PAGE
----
Each month, families with children ages six months through eight years who sign up for the program receive an age-appropriate book in their mailbox. These books exemplify the best in Jewish children’s literature with compelling stories, captivating illustrations, and diverse perspectives on Jewish customs, practices, and values.

There are more than 170,000 PJ Library subscribers in North America. PJ Library also has programs in the United Kingdom, Australia, and Singapore; a Spanish-language program in Central and Latin America; a Russian-language program; and a Hebrew-language literacy-based program in Israel that works in partnership with the Israeli Ministry of Education.

PJ Our Way is the newest chapter of PJ Library for kids ages 9 through 11. It is designed to meet the developmental needs of older children by offering them choice in selecting their books and by encouraging creativity and interactive connections with their peers. Each month, kids go to the PJ Our Way website to choose one book from a selection of four titles reviewed by a panel of PJ Our Way educators, parents, and kids. Subscribers can also read book summaries and author bios, watch kid-produced book trailers, take quizzes and polls, share their ideas with other kids, and post reviews.


What types of stories are you interested in publishing? Are there subjects PJ Library stays away from? If so, why?

PJ Library titles include a wide and varied range of topics: stories about Jewish holidays; Bible stories and retellings of Jewish folk tales; stories about Jewish history and biographies of Jewish figures (which are part of PJ Library’s Jewish Heroes series); stories about contemporary Jewish life and stories that exemplify Jewish values such as kindness to animals, the passing on of traditions, and hospitality, to name just a few. I recommend looking at the books PJ Library has distributed, listed on the website. You will likely recognize some of the titles as Caldecott and Sydney Taylor Award winners.

Due to the fact that PJ Library’s younger program has readers under the age of 9, reference books, books that contain war content (specifically, the Holocaust), and books that address the death of a close family member are not considered for the program’s book line-up. We feel that parents are the best determiners of when their children are ready for exposure to these difficult topics. However, because the PJ Our Way program is geared towards an older age cohort, it does include books that address these more difficult topics, and online parent book guides are available to help parents assist their children in making appropriate choices.

The PJ Library & PJ Our Way Book Selection Committees welcome manuscript submissions!

All manuscripts are read and considered. If the respective Book Selection Committee would like to carry the submission in their program, the chair of the committee will work with the author or agent to find a publisher for the manuscript. By and large, publishers cooperate with PJ Library on creating special editions for the program’s use: board books for the youngest subscribers and paperback books with French flaps (which include information and engagement ideas for parents) for the older subscribers. PJ Library also publishes a small selection of books in-house under the imprint name PJ Publishing.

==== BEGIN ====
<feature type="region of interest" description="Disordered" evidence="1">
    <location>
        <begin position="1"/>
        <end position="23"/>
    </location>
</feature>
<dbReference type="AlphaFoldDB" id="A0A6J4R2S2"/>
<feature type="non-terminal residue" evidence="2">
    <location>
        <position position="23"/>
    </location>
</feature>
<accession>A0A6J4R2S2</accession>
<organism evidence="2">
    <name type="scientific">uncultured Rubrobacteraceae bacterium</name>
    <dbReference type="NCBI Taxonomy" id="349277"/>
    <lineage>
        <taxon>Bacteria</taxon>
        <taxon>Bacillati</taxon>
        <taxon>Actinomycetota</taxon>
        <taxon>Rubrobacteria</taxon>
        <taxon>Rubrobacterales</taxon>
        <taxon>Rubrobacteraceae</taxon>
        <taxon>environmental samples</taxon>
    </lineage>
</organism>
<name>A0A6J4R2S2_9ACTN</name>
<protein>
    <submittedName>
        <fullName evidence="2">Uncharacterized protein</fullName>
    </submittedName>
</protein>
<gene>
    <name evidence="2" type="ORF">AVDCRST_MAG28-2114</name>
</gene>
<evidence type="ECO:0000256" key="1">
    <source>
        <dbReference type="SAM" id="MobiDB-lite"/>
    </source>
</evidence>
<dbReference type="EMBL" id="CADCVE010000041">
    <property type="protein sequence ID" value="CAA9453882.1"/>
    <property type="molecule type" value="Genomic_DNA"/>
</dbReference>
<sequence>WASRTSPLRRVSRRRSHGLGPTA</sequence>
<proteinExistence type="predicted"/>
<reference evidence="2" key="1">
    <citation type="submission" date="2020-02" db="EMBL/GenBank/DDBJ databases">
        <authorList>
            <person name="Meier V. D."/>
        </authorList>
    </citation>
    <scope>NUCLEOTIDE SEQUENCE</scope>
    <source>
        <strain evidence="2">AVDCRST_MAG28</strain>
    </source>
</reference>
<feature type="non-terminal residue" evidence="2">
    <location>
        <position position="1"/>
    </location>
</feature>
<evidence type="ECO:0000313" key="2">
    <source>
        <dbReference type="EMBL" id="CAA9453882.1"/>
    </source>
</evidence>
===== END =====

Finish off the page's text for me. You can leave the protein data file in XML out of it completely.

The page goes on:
Please visit for clear guidelines on how to submit board book, picture book, and chapter book manuscripts, with or without illustrations, to PJ Library.

Please visit for clear guidelines on how to submit chapter book and middle grade novel manuscripts, with or without illustrations, for 9- to 11-year-olds to PJ Our Way.


Can you tell us about your Author Incentive Award and how you select the recipients?

For each new story submitted to PJ Library or PJ Our Way from July 22, 2016, through December 31, 2018 that is accepted by the Book Selection Committee for use in either program, we will present the author with $2,000 as our way of showing appreciation for contributing to the PJ mission. This award is truly an award – it is separate from and in addition to any monies received by the author from a publisher. Stories may be submitted by anyone, including authors, agents, and publishers. Multiple stories by one author are eligible. The only disqualifying factor is if the story is already available in the trade market, is an out-of-print title, or has previously been considered by the Book Selection Committee—that is to say, it must be new.


You’ve created a new award with SCBWI. What can you tell us about that?

We are thrilled to partner with SCBWI on the new Jewish Stories Award, established to encourage the creation of more high quality Jewish children’s literature. $2,500 will be awarded to the author of the manuscript deemed most promising for publication and for distribution by PJ Library. Submissions will be judged by Rita Auerbach, a retired school librarian and storyteller who chairs and sits on numerous prestigious children’s book committees and juries; David A. Adler, esteemed children’s book author of over 300 books, several of which have been distributed by PJ Library; and myself, Samara Klein, a member of the PJ Library Book Selection Committee and Director of Publishing Projects. PJ Library will make every effort to partner with a publisher to have the manuscript published and to carry the book in the PJ Library program. Submissions are accepted from September 1st 2017 through October 31st 2017. The winner will be announced at the SCBWI Annual Winter Conference in 2018 in New York City.